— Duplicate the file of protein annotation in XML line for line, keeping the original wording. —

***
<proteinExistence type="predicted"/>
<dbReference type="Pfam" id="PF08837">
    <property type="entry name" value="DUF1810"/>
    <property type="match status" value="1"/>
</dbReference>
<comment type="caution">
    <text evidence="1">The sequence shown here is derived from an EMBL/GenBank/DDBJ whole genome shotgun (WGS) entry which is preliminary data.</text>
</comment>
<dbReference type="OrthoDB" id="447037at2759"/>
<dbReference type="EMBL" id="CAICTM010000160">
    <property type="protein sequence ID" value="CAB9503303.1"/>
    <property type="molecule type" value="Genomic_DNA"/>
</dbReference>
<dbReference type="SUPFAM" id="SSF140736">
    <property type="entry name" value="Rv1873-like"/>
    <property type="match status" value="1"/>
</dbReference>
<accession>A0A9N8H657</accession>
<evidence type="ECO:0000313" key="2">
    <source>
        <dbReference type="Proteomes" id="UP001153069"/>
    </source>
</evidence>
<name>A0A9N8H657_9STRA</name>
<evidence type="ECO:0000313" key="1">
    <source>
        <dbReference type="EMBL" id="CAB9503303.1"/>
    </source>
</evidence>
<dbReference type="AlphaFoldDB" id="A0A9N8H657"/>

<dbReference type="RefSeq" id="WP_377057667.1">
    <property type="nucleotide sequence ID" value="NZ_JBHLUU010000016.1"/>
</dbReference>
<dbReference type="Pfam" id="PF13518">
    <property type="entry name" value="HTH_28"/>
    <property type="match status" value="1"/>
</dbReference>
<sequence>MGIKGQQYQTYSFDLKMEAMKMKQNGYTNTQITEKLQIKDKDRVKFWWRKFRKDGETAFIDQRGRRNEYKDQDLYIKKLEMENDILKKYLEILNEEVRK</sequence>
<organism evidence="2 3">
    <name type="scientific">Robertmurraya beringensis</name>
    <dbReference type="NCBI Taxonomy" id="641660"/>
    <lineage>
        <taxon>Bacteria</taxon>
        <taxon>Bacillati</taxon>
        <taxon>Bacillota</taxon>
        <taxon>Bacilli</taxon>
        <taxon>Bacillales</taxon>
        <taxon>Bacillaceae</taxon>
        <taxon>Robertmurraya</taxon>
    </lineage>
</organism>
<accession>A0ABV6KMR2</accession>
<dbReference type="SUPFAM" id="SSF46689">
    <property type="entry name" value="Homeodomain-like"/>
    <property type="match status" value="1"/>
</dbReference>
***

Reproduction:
<proteinExistence type="predicted"/>
<dbReference type="Pfam" id="PF08837">
    <property type="entry name" value="DUF1810"/>
    <property type="match status" value="1"/>
</dbReference>
<comment type="caution">
    <text evidence="1">The sequence shown here is derived from an EMBL/GenBank/DDBJ whole genome shotgun (WGS) entry which is preliminary data.</text>
</comment>
<dbReference type="OrthoDB" id="447037at2759"/>
<dbReference type="EMBL" id="CAICTM010000160">
    <property type="protein sequence ID" value="CAB9503303.1"/>
    <property type="molecule type" value="Genomic_DNA"/>
</dbReference>
<dbReference type="SUPFAM" id="SSF140736">
    <property type="entry name" value="Rv1873-like"/>
    <property type="match status" value="1"/>
</dbReference>
<accession>A0A9N8H657</accession>
<evidence type="ECO:0000313" key="2">
    <source>
        <dbReference type="Proteomes" id="UP001153069"/>
    </source>
</evidence>
<name>A0A9N8H657_9STRA</name>
<evidence type="ECO:0000313" key="1">
    <source>
        <dbReference type="EMBL" id="CAB9503303.1"/>
    </source>
</evidence>
<dbReference type="AlphaFoldDB" id="A0A9N8H657"/>

<dbReference type="RefSeq" id="WP_377057667.1">
    <property type="nucleotide sequence ID" value="NZ_JBHLUU010000016.1"/>
</dbReference>
<dbReference type="Pfam" id="PF13518">
    <property type="entry name" value="HTH_28"/>
    <property type="match status" value="1"/>
</dbReference>
<sequence>MGIKGQQYQTYSFDLKMEAMKMKQNGYTNTQITEKLQIKDKDRVKFWWRKFRKDGETAFIDQRGRRNEYKDQDLYIKKLEMENDILKKYLEILNEEVRK</sequence>
<organism evidence="2 3">
    <name type="scientific">Robertmurraya beringensis</name>
    <dbReference type="NCBI Taxonomy" id="641660"/>
    <lineage>
        <taxon>Bacteria</taxon>
        <taxon>Bacillati</taxon>
        <taxon>Bacillota</taxon>
        <taxon>Bacilli</taxon>
        <taxon>Bacillales</taxon>
        <taxon>Bacillaceae</taxon>
        <taxon>Robertmurraya</taxon>
    </lineage>
</organism>
<accession>A0ABV6KMR2</accession>
<dbReference type="SUPFAM" id="SSF46689">
    <property type="entry name" value="Homeodomain-like"/>
    <property type="match status" value="1"/>
</dbReference>